This list of words to avoid using is a starting point for using more inclusive language in our day-to-day interactions with Hudlies, customers, external partners and in our personal lives. It’s not the end all, be all of lists — this page can, and should, be updated continuously. Please help us by sending us your change requests.
Of course no one is perfect, but we can strive to create the most welcoming, open and inclusive environment possible through our choice of words.
To many English speakers, “female” sounds like a scientific designation one would use for animals or plants. There’s also less room to maneuver — “female” and “male” are the only options for “sex.” Gender identifications like “woman” are more inclusive. Better yet, leave out gender identifiers when they’re not absolutely necessary.
Better options: women, woman
This refers to the practice of exempting some people from a change because of conditions that existed before the change (e.g., “We grandfathered users who already had an unlimited data plan.”). Historically, the term “grandfather clause” was used in the American South in the 1890s as a way to defy the 15th Amendment and prevent black Americans from voting.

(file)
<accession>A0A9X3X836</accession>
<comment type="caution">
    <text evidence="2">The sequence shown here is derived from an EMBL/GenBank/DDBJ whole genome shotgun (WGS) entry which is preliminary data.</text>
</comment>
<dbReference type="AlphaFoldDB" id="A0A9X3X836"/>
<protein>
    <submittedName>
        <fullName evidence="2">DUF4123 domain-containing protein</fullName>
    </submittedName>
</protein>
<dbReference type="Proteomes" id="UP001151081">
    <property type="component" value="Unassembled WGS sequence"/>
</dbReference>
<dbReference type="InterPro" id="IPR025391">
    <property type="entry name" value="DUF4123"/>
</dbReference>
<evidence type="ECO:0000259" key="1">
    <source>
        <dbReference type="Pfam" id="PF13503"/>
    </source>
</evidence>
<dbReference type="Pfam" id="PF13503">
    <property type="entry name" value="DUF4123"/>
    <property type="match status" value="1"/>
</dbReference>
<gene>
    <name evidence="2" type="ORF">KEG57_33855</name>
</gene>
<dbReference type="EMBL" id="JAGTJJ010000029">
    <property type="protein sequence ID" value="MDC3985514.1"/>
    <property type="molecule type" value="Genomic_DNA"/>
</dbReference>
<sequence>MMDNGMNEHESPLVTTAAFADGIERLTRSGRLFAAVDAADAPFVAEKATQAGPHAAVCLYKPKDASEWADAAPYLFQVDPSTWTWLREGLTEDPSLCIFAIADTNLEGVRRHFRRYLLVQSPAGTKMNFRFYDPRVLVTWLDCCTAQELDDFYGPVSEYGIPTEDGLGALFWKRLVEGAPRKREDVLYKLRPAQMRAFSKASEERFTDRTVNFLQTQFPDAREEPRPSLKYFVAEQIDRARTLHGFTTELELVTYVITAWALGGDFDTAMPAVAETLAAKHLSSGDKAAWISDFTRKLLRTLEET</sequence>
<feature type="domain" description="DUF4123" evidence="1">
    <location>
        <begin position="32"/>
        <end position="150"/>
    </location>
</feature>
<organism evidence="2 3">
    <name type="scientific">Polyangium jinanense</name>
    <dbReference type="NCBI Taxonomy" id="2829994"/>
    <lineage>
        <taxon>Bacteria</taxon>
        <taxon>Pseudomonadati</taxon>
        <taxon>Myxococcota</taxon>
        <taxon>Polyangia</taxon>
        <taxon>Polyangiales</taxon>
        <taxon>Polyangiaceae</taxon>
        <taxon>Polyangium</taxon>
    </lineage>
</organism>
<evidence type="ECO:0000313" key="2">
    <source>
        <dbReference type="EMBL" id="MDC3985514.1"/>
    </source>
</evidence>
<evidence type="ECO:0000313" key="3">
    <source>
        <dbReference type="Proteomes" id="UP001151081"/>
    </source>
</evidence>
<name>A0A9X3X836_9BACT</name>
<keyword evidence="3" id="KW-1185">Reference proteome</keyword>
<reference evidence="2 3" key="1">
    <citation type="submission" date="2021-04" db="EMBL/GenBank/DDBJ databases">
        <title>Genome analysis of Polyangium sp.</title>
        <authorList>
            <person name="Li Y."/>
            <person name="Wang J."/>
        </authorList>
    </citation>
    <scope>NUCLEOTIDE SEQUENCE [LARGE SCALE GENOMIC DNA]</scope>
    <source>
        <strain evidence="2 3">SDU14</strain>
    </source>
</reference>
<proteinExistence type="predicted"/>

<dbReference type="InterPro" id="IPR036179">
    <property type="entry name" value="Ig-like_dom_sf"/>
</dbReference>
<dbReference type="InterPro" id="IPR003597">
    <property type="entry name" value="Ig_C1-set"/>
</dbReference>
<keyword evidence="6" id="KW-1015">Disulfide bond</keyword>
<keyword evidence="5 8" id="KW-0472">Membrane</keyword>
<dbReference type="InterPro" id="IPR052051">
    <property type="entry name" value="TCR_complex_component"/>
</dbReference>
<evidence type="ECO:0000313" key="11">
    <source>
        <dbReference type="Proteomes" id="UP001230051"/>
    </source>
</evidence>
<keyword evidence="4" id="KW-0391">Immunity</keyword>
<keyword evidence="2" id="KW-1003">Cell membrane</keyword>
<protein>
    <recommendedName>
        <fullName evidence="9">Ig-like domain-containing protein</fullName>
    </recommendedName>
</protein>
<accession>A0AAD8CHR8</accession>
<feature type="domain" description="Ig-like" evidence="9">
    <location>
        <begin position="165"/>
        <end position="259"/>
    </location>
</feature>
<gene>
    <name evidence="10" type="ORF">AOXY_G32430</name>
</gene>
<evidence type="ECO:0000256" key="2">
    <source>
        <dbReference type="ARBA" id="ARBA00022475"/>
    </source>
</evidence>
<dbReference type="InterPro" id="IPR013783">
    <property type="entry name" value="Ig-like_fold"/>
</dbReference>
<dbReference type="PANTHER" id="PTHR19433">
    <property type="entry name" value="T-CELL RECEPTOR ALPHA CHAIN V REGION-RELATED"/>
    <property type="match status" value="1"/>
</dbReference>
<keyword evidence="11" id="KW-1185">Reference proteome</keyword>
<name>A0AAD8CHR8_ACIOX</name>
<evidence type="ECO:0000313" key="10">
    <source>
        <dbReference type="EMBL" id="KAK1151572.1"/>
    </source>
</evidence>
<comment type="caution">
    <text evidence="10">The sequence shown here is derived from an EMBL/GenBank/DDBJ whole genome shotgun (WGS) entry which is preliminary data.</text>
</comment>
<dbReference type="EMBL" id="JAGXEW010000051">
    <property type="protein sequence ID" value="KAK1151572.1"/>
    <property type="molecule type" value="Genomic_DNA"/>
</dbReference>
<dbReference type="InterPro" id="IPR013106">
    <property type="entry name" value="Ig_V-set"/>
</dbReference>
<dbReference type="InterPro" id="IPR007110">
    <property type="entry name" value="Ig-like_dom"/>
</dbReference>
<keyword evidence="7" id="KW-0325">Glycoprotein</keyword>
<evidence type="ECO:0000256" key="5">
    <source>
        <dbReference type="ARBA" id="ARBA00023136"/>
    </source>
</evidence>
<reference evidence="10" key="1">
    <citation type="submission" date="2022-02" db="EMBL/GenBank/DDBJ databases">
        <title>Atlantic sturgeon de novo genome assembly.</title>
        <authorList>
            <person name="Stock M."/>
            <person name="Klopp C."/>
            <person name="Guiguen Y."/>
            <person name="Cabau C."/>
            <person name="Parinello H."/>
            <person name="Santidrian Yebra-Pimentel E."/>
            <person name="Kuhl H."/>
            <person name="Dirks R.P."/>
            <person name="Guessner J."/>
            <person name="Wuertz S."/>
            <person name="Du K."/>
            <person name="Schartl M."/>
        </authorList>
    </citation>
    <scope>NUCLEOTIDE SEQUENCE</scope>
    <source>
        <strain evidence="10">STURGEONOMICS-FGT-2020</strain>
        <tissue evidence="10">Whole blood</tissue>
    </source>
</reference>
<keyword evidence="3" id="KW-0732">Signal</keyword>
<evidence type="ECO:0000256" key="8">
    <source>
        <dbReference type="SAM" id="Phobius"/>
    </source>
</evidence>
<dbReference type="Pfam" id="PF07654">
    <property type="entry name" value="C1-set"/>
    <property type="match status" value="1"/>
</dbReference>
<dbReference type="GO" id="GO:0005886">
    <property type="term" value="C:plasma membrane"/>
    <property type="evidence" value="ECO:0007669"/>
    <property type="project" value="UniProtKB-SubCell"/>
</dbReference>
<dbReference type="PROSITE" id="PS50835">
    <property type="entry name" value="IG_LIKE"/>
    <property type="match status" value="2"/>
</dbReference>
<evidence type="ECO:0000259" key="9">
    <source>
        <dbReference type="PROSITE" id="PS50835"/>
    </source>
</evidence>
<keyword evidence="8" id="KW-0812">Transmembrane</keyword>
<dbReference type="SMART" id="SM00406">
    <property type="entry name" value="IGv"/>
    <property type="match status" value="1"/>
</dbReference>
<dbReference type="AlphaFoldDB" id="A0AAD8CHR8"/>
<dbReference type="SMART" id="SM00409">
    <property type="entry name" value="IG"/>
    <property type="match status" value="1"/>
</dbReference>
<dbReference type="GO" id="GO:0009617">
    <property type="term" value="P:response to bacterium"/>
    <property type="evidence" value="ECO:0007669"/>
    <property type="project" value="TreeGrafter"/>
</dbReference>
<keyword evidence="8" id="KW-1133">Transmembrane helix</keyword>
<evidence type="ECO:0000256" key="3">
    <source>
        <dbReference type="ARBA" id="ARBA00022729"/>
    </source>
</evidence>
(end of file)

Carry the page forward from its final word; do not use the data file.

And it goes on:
Better options: legacy, exception
The “universal male” (i.e., using “guys” to mean “people”) assumes that the normal, default human being is male. Although “he” and “man” are said to be neutral, numerous studies show that these words cause people specifically to think of males.
Better options: team, y’all, friends, folks, everybody, everyone
This is an example of how gender non-conforming people deal with misgendering on a daily basis. Opt for a more gender inclusive phrase.
Better options: distinguished guests
This phrase refers to top-notch service. However, this term is unclear to begin with, and more importantly, it has ties to racist minstrel shows.
Better options: top-notch care, best-in-class, premium, VIP
These terms re-enforce “white is good” and “black is bad.” We don’t want to perpetuate this paradigm.
Better options: (verbs) trust, allow, deny; (nouns) allowed list, unblocked list, denied list, blocked list